The reason for suggesting a video conference to map out some specific / goals was to get agreement / consensus on objectives that are worth pursuing. I would characterize my comment above "if we interested in modeling AoA at the tip as a function of bank angle, speed at entry to roll, and roll rate all at 2 levels as an example you might have been able to collect 8 data points" as related to an objective of gaining fundamental understanding on what influences AoA or washout at the tip the most. This is different from an objective that may be focused on a new evolutionary development in flexwings that I think may be of more interest to flex wing manufacturers. Clearly DOE can be used for any objective for which we have good control over the Xs (factors one chooses to manipulate and control) and Ys (measured responses) and for which we have a good measurement system for Xs and Ys.

    So I happened to catch Kamron Blevins yesterday for a lengthy phone call. I wanted to pick his brain on where he thinks flex wing evolution may take us in the next 3, 5 to 8 years. I gave him some background on structured experimentation and how it can be used to make discoveries and help with future design and engineering developments. I will summarize a few things in my next comments.
  • Joe Hockman
    by Joe Hockman 10 months ago
    One area both Kamron and I agreed on is that the trike pilot community is not growing at a desirable rate and there are likely quite a few reasons for this. Also fatality rates in recent years are unacceptable, but it appears the vast majority of these fatalities are with high hp trikes with small blade wings. It seems that most CFIs these days seem to prefer these trikes for several reasons but likely chief among them was the ability to fly and train most any time of day or in a wider range of conditions. But I think we both agreed that training in a slower lighter trike is probably better from a safety perspective even though it may involve more limitations on wind intensities, Xwinds, and turbulence during training. I also acknowledge that some here on TPS may not agree with the above.

    In this context, Kamron said it would be great to design and develop larger (total surface area), slower wings that provided more stability and control in turbulence than todays wings. This would provide a big benefit for training students and a better safety margin during training and for beginner / novice pilots. Makes perfect sense to me that in contrast to touching down at 50 to 55mph or higher that touching down at 30 to 35 (maybe up to 40) students have more correction time and can generally hone in more quickly on the required timing for landing and takeoff sequences.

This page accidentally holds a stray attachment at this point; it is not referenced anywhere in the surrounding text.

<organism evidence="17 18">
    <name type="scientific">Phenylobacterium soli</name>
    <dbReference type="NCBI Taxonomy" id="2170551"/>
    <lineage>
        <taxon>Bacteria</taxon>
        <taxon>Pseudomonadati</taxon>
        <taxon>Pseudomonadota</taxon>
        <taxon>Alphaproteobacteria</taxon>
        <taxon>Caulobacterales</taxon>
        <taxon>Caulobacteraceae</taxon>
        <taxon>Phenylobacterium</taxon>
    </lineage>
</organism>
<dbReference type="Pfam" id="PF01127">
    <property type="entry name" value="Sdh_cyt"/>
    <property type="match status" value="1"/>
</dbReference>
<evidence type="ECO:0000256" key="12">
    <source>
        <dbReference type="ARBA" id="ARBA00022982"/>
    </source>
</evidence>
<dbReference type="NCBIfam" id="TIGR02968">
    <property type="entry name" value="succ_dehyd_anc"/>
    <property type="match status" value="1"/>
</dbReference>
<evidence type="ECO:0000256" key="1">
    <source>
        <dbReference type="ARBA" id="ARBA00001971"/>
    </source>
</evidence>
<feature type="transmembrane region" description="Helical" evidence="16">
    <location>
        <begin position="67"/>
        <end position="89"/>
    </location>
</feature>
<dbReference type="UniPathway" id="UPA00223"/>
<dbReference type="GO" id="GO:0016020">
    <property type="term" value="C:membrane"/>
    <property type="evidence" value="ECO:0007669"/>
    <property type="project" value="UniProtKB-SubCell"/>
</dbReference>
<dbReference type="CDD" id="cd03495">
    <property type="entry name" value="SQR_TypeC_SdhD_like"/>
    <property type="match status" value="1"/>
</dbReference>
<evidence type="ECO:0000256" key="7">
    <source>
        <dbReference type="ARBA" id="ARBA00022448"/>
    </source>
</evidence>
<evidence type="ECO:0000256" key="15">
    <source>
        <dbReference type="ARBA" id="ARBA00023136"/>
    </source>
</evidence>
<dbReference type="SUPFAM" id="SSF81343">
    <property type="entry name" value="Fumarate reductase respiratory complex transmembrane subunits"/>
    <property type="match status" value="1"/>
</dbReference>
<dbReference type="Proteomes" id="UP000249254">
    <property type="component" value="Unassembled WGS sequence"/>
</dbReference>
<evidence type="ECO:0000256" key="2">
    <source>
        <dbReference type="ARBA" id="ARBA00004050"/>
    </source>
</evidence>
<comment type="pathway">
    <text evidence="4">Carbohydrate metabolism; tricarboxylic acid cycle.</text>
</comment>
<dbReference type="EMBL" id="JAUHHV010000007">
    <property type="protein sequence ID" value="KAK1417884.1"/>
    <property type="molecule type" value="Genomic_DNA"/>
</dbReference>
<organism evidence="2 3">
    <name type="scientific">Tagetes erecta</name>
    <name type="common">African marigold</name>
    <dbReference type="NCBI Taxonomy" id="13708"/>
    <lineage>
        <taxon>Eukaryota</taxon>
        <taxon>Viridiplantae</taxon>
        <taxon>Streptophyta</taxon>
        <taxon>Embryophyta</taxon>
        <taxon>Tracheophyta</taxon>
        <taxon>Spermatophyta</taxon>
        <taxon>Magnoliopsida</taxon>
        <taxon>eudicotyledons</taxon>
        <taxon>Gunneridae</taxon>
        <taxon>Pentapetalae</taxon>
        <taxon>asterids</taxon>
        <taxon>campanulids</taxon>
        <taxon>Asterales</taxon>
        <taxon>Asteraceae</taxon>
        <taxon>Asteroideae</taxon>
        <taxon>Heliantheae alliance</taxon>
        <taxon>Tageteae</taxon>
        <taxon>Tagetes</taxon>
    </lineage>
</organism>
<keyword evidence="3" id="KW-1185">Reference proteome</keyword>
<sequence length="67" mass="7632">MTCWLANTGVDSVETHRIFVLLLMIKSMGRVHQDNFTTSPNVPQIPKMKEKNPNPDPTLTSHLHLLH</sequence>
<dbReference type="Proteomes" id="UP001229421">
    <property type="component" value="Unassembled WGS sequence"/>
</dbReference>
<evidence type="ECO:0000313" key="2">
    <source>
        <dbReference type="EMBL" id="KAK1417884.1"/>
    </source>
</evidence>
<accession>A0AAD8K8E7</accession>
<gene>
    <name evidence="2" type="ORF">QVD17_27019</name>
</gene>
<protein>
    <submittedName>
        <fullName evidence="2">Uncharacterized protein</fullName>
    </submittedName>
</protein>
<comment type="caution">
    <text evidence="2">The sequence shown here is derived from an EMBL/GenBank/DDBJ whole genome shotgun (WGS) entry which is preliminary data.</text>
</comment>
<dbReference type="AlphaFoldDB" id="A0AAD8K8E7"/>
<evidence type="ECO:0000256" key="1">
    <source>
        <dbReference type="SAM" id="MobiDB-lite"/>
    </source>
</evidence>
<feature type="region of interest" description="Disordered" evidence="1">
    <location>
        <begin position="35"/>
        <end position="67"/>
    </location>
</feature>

So again, one possible broad goal / objective is to design and develop larger wings that retain nicer handling and more controllability in turbulent conditions. Is it possible to do this? If so, what might be the characteristics or features that would enable this desirable behavior. I don't know how popular this broad goal might be among instructors and experts here but if there is interest then this could represent a broad goal for a project.

    I have developed some more extreme ideas of what could be pursued in the future that may require considerable work. One example is hybrid wings such as wings that are part fixed wing and part flex wing that impart some of the benefits of both. A possibility in that hybridization would be to have an inboard portion of the airfoil that is "fixed" or only "partially flexible" and have the outboard portion with more of the flexwing characteristics (dynamic distortion and washout and some billow) that we are familiar with so it would still be WSC but I would not rule out WSC induced controllable surfaces (eg spoilerons). Some might think this is a "pie in the sky" idea but I believe some future innovations will require some "outside the box" thinking.

    Any reactions to these ideas or perhaps other ideas for potential future innovations that may deliver very desirable flying characteristics that are not possible with todays technology are welcome.
  • Joe Hockman
    by Joe Hockman 10 months ago
    So if "designing and developing larger wings that retain nicer handling and more controllability in turbulent conditions" is a worthy goal to pursue through an experimentation project, then I would be happy to lead a small group through brainstorming ideas on ways to achieve this and to perhaps refine goals / objectives for that purpose. We could certainly initiate this with Chuck's great GoToMeeting idea. At this point I really do not know whether a project to achieve that goal is one that could attract funding from one of the organizations that Chuck mentioned. It probably depends on how the project is framed up and how well the project proposal is written. I believe that achieving such a goal does have safety implications so that aspect could appeal to an agency like the FAA. Is it possible to make some real progress toward that goal with little or no organization funding? I don't know. Maybe if it is driven by "volunteer" resources from several folks that have the flexibility and passion to push it through.

    Frankly from the out set, one of my concerns with this goal is how "controllability" or "nicer handling" is quantified. In structured experimental frameworks I have a very strong preference for well defined and quantifiably measured metrics. Subjective assessments that might be binary (eg yes, no: or good, not good) or even loose ratings (eg integer ratings on a scale from 1 to 5) can present real challenges for unambiguously measuring performance improvements. I do have some ideas on how to better quantify such characteristics and others may too.